Aldosterone plays a significant role in the development of hypertension and cardiovascular damage. Primary aldosteronism is a form of hypertension characterized by the autonomous and excessive secretion of aldosterone by the adrenal zona glomerulosa. Studies throughout the world have shown that the incidence is between 7-10% of essential hypertensives, and higher in patients with refractory hypertension. The rate limiting enzyme in the control of aldosterone biosynthesis in the zona glomerulosa of the adrenal is the product of the CYP11B2 gene, aldosterone synthase. Aldosterone synthase is regulated at the transcriptional level and we and others have described multiple genes that contribute to the transcriptional regulation of the expression. MicroRNAs are a class of regulators of gene expression that have recently been found to be crucial for pancreatic islet development, insulin secretion, adipogenesis, and B-cell development, and others. The H295 cell is a human adrenal carcinoma and responds to aldosterone secretagogues. We demonstrated that 35 different microRNAs are highly expressed in H295 cells and initial microarray studies suggest that their expression is up or down regulated by aldosterone secretagogues. We have studied mir21, one of these microRNAs, and found that it is most highly expressed in the zona glomerulosa of the rat adrenal and is upregulated by incubation with angiotensin II. Overexpression of mir21 in H295R cells enhances aldosterone synthesis in response to angiotensin II, suggesting that mir21 plays a role in the regulation of aldosterone biosynthesis. We have recently discovered a new miRNA that is expressed in the rat zona glomerulosa from a non-coding RNA that we cloned that is highly regulated by angiotensin II. Our hypotheses are: "Genes that regulate the transcription and translation of the CYP11B2 gene encoding Aldosterone Synthase and directly or indirectly modulate aldosterone biosynthesis are regulated by adrenal glomerulosa-specific MicroRNAs." In addition, "MicroRNAs regulate adrenal zona glomerulosa cellular proliferation and differentiation resulting in zona glomerulosa remodeling" in response to physiological need, such as sodium deprivation. The following specific aims are proposed to test these hypotheses: 1. Study the expression of miRNAs identified in functional microarray screens of rat zona glomerulosa and study the regulation of the most promising candidate miRNAs during adrenal remodeling induced by chronic sodium depletion, angiotensin II, ACTH infusion, and adrenal decommissioning. 2. Characterize the miRNAs that participate in the regulation of the expression of the aldosterone synthase and/or aldosterone biosynthesis in the H295R adrenal cortical carcinoma cell line.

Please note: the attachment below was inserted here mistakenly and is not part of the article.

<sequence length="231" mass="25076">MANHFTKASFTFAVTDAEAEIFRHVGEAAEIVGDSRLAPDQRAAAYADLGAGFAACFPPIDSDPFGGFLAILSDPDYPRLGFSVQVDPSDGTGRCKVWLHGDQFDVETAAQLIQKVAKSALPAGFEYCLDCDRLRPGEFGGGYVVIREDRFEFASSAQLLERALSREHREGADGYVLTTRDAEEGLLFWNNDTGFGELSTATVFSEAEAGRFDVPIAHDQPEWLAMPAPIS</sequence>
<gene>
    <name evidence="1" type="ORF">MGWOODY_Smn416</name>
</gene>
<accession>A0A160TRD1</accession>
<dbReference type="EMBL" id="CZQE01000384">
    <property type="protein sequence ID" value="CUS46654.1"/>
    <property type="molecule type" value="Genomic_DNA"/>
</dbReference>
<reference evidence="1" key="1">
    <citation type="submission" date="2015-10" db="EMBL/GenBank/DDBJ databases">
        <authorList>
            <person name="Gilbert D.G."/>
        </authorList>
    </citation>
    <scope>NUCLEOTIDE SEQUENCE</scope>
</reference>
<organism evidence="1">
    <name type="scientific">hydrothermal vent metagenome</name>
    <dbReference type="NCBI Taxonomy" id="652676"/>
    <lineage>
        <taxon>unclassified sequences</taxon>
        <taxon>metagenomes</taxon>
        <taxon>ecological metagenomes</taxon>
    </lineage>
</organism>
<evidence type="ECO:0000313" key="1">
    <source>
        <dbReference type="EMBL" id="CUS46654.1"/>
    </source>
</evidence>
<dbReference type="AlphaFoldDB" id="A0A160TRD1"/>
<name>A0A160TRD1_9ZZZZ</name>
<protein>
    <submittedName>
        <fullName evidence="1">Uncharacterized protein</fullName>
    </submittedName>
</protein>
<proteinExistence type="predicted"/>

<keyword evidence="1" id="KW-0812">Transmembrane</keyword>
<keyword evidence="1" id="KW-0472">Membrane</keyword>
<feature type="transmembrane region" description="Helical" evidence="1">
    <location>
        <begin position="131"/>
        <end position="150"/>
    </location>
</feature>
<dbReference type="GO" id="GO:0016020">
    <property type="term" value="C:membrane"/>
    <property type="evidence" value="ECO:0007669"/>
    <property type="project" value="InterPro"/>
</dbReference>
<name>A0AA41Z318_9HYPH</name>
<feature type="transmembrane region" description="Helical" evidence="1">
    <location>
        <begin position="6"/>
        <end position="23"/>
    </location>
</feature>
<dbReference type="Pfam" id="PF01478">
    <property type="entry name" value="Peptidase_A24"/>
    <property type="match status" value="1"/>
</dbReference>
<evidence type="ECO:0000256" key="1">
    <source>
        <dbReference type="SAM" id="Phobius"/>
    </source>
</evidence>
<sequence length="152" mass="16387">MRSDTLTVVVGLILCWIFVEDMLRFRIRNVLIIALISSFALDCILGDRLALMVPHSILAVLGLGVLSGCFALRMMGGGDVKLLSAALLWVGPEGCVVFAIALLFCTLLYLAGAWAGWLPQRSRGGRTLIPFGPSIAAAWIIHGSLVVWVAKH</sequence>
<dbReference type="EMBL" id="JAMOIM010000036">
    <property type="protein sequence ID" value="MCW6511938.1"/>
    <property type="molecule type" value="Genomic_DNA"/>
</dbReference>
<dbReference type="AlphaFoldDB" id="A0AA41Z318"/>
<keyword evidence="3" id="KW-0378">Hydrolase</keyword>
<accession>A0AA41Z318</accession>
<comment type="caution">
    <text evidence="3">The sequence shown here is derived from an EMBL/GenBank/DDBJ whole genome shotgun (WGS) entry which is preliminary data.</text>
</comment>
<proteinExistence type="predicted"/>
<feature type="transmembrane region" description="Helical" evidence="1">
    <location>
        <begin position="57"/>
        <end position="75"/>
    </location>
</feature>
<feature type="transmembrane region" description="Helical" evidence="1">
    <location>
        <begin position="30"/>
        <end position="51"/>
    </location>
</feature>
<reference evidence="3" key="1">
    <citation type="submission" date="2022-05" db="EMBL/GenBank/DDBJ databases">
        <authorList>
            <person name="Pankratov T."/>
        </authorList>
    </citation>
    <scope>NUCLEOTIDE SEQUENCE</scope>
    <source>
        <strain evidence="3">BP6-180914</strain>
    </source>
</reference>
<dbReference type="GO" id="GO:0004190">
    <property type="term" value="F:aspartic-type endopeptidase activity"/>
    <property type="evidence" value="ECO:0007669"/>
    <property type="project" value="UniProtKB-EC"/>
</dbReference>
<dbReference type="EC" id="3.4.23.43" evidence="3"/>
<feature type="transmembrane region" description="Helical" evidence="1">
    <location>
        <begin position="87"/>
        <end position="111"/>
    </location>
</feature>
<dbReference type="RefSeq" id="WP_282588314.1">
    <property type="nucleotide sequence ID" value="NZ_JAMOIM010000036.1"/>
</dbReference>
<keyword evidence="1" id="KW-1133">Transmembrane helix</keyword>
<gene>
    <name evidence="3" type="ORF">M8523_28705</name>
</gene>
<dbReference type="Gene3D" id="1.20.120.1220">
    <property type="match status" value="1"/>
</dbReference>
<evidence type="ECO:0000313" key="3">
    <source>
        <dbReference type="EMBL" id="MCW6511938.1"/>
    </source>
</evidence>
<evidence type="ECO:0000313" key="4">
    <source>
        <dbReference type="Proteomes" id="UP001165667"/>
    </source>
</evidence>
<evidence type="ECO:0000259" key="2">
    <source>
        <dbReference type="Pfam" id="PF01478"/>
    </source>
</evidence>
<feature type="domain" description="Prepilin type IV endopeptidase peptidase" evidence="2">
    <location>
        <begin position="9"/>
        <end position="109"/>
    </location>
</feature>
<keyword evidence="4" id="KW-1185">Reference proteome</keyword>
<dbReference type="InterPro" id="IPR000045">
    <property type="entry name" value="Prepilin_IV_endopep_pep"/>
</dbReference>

Aldosteronism is the most common form of secondary hypertension, accounting for about 7-10% of unselected patients with hypertension World-wide. In addition to increasing blood pressure, levels of aldosterone in excess of physiological need, even when relatively mild, are associated with a greater cardiovascular, renal and cerebrovascular pathology than that associated with similar levels of blood pressure increase without excessive aldosterone. Treatment remains limited to mineralocorticoid receptor antagonists. Identifying genes involved in adrenal remodeling and aldosterone production will allow us to address the pathogenesis of Idiopathic Hyperaldosteronism directly. Cells of the adrenal cortex, like many endocrine and endocrine hormone-driven organs, must proliferate, regulate hormone synthesis and undergo apoptosis in response to ever-changing physiological circumstances and need. The science of miRNAs is still very young. The potential that this class of translational regulators are important in other systems that naturally undergo cyclic changes in cell number, size and metabolic activity, and thus in the etiology of derangements of these, particularly cancer, is very great and of general importance to health care. An inherent strength of the proposal lies in the extensive experience of the team of investigators. The experiments proposed are further strengthened by preliminary data, which include a recent publication in Endocrinology, that provide compelling evidence for miRNA-dependent modulation of aldosterone secretion. However, several concerns about the research plan, including the number of miRNAs proposed to be investigated coupled with the lack of a detailed strategy of how efforts will be focused, the lack of key reagents (antibodies to assess aldosterone synthase and 11b-hydroxylase protein expression), and the absence of approaches to address the limitations of many of the proposed experiments temper enthusiasm for the application.
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